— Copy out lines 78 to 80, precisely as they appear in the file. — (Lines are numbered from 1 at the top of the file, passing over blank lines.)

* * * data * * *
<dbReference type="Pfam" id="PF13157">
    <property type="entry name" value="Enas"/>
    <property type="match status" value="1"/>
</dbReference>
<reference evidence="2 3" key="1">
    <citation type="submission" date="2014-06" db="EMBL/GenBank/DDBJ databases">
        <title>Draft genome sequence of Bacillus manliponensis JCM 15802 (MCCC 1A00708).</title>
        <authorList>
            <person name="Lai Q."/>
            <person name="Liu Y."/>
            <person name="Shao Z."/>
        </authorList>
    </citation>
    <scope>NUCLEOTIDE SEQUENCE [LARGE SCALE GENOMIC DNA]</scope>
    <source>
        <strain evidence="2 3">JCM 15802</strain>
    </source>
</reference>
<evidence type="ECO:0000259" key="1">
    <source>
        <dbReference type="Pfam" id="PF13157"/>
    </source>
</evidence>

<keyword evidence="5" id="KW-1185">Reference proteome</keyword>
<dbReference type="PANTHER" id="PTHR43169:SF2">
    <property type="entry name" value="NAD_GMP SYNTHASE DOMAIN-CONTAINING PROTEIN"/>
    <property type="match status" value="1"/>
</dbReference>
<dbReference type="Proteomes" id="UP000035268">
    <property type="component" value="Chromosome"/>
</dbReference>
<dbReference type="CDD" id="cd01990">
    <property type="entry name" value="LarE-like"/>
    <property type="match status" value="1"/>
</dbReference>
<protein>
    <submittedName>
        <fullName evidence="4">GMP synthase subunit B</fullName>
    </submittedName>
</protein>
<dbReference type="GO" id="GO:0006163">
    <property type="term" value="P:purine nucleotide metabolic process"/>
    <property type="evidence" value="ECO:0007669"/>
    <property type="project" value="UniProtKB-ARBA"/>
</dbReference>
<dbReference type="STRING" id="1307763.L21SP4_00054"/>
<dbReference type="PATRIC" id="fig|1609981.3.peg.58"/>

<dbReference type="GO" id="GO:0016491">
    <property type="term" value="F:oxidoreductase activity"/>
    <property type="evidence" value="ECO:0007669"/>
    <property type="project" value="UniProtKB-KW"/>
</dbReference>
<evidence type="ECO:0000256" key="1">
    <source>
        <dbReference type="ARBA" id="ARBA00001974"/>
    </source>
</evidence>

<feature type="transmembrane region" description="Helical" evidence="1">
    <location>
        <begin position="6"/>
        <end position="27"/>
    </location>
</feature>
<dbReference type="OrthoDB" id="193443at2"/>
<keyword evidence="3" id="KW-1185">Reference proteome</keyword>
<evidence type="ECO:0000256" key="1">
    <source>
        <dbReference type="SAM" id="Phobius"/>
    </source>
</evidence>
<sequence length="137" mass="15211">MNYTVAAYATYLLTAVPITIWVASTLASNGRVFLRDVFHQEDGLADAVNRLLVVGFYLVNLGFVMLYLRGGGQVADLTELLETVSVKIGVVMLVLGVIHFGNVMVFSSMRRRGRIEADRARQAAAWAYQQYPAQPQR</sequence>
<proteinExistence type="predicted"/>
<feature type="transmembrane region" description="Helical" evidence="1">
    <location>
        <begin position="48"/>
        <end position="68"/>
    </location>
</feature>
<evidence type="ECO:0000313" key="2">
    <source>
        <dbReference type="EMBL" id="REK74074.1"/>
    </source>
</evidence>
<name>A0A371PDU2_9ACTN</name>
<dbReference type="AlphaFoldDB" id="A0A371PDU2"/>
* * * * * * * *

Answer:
</feature>
<evidence type="ECO:0000313" key="2">
    <source>